I tow with a 2017 Tacoma with a 130 amp alternator with the Dometic 2454 3-way fridge on 12 VDC power. As stated by another, I unplug (7 pin) when parked and go to either 120 VAC or propane (whichever is appropriate). I have not experienced a battery drain issue with (2) 6 VDC in series (and rooftop solar). I monitor the temp in the freezer and fridge and am so far pleased with the system's performance. From all I have read here, these can be troublesome.
Thanks to all,
Unless Toyota has made changes between the 2016 & 2017 Tacoma, you don't need to unplug the trailer umbilical. There is a disconnect solenoid that shuts off the trailer charge line when the ignition is off.
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Old 07-05-2018, 08:48 AM   #53
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Unless Toyota has made changes between the 2016 & 2017 Tacoma, you don't need to unplug the trailer umbilical. There is a disconnect solenoid that shuts off the trailer charge line when the ignition is off.
Thank you Jon, I was not aware of that feature and it is reassuring. I have only camped "hitched up" a few times.
Thanks
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Old 07-05-2018, 10:31 AM   #54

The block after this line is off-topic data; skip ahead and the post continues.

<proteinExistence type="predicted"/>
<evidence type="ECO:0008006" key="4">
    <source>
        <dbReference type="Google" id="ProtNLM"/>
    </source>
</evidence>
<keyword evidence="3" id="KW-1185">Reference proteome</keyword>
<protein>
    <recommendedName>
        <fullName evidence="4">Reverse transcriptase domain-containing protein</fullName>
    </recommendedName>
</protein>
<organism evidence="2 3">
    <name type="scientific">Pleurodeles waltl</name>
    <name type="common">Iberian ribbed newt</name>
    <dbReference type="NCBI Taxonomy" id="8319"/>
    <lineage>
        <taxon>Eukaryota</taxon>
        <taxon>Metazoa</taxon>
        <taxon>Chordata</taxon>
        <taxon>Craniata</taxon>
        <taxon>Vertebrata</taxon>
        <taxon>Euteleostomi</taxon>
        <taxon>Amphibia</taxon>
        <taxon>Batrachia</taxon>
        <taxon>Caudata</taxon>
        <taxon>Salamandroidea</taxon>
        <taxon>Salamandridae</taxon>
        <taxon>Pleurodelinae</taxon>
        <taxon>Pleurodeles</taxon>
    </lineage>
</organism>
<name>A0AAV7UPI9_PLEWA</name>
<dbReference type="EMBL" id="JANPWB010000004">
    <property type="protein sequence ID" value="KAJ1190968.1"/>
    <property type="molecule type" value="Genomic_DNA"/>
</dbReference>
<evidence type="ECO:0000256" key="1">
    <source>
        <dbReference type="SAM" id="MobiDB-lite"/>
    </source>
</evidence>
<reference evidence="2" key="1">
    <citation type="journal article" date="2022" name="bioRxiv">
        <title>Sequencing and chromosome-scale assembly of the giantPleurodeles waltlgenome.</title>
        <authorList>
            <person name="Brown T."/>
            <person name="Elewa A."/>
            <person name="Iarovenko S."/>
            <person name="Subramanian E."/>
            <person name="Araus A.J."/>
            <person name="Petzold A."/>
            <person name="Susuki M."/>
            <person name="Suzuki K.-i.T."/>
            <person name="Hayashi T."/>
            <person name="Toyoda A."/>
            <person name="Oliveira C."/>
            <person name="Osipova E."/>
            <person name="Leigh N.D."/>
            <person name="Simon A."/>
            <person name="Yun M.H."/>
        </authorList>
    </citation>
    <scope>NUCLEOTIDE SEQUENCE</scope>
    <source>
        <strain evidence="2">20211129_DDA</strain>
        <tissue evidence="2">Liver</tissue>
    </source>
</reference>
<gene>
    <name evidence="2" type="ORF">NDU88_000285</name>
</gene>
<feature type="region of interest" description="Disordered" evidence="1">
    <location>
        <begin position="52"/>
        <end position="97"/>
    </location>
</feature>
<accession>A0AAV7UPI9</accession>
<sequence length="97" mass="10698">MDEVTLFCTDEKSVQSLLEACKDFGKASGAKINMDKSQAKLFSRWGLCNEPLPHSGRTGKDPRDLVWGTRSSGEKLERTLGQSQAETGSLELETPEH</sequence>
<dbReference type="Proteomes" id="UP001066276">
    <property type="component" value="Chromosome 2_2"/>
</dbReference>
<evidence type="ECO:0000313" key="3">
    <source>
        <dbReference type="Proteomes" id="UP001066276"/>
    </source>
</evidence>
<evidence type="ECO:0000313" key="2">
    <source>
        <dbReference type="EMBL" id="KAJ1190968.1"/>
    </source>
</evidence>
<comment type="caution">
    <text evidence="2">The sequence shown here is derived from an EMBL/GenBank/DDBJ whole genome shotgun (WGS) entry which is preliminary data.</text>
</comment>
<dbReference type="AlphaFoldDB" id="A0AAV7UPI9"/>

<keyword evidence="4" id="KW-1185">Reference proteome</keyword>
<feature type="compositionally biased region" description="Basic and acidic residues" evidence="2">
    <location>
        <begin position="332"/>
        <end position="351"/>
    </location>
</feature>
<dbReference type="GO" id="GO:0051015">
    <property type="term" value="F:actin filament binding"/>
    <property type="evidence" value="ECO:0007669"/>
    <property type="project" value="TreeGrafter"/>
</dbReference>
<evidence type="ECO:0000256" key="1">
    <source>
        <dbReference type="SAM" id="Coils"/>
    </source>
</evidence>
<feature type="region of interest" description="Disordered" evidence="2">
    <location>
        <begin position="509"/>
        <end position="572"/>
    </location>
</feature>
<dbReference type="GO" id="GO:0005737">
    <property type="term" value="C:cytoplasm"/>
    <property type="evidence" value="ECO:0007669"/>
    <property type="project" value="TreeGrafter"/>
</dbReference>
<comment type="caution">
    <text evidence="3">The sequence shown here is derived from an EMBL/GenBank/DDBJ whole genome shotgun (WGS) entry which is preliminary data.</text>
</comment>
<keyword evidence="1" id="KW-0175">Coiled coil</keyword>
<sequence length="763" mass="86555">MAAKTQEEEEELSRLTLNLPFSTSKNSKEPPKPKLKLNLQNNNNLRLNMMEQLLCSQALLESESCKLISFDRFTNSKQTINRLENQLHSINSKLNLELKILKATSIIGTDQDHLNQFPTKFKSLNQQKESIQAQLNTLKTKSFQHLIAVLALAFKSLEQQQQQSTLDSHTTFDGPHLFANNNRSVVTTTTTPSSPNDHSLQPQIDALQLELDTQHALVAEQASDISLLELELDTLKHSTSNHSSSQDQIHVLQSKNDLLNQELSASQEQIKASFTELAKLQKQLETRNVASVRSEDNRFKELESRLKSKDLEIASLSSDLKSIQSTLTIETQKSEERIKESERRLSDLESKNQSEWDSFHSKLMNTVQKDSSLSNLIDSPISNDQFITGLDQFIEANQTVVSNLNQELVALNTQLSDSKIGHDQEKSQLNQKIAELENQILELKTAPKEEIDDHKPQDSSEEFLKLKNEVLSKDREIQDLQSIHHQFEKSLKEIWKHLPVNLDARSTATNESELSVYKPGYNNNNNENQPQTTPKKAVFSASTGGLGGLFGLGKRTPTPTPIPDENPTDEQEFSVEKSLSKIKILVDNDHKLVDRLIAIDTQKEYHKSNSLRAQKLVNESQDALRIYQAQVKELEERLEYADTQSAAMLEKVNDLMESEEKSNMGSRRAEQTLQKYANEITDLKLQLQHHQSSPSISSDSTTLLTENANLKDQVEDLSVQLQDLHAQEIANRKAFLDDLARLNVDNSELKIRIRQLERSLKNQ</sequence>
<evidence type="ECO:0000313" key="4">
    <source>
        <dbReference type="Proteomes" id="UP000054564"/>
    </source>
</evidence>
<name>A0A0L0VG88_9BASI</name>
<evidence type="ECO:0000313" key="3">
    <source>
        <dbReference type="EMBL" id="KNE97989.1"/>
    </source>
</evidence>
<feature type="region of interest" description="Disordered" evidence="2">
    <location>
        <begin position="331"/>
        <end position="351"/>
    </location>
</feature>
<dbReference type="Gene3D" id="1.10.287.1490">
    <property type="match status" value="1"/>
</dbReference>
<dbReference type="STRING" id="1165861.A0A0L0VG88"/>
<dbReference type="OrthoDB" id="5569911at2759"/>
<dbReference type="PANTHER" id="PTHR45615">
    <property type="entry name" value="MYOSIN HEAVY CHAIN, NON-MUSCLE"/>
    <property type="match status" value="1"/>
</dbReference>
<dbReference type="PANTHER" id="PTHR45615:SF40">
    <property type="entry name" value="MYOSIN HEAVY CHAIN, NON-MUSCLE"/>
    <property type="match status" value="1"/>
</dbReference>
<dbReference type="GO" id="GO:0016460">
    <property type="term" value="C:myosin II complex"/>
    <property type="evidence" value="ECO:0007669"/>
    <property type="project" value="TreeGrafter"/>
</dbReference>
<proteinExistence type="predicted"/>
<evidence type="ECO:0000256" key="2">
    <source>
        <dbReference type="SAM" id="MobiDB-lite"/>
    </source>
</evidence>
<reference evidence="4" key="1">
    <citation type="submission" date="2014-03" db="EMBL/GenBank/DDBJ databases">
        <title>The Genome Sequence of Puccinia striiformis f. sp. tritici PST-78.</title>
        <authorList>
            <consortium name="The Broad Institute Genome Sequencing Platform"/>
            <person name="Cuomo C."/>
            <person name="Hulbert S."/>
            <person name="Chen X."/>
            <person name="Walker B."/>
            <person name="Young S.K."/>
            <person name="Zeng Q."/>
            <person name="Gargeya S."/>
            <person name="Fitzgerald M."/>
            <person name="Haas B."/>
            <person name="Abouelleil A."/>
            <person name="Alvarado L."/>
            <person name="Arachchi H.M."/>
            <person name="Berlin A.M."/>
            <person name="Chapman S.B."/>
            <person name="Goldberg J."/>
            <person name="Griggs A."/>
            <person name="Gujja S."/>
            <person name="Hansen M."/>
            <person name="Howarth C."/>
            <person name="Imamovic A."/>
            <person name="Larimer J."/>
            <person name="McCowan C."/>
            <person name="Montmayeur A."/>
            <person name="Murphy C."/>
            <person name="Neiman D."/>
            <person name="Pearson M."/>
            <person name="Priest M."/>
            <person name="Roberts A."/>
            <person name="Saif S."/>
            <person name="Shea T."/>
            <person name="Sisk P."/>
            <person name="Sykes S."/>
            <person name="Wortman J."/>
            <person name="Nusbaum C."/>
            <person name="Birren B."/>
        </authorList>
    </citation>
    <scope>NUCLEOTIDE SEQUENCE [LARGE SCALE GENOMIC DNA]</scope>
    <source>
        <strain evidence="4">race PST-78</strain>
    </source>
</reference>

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Well taken literally of course it is.
But looking at the bigger picture, are you really saying that heating the refrigerant directly by burning propane is LESS efficient than burning gasoline to turn a motor, which turns a generator, which supplies its energy via a resistor to a heating element to heat that same refrigerant?
It could never be argued affectively that running the fridge on 12VDC is an efficient use of fuels, as you point out so well. But it might be argued that it is an efficient use of time, or more convenient. We all are used to stopping at the gas station to top off frequently while traveling, but filling the propane tanks is a hassle.

I run my fridge on 12 volts sometimes. It's mainly to reduce propane consumption, instead of trying to find the most efficient use of fuels.

Making a few assuptions, it seems only about 20% or less of the energy from gasoline, running a gasoline engine, will make it to the heating element in the fridge as electricity. With propane, the flame itself is heating the fridge and probably running at about 80% efficiency. The amount of energy in ethanol gas is about the same as the energy in a gallon of propane. The current cost of a gallon of propane is similar to a gallon of gas, when filling RV tanks, or about $2.50 to $3.00. But it's much easier to fill the gas tank, than fill the propane tank.
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Old 07-05-2018, 11:03 AM   #55
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I use a 33.5 lb fork lift propane tank:
http://www.fiberglassrv.com/forums/f...ank-49385.html
Due to the quick fill port, which I installed on the liquid draw line, some gas stations, with propane have allowed me to fill it while still mounted to the trailer.
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Old 07-05-2018, 11:53 AM   #56
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my old tent trailer had a 30 lb bottle as the PO's had set it up for dry camping at music festivals. I never had to take it off for a filling station, if I could park within range of their hoses.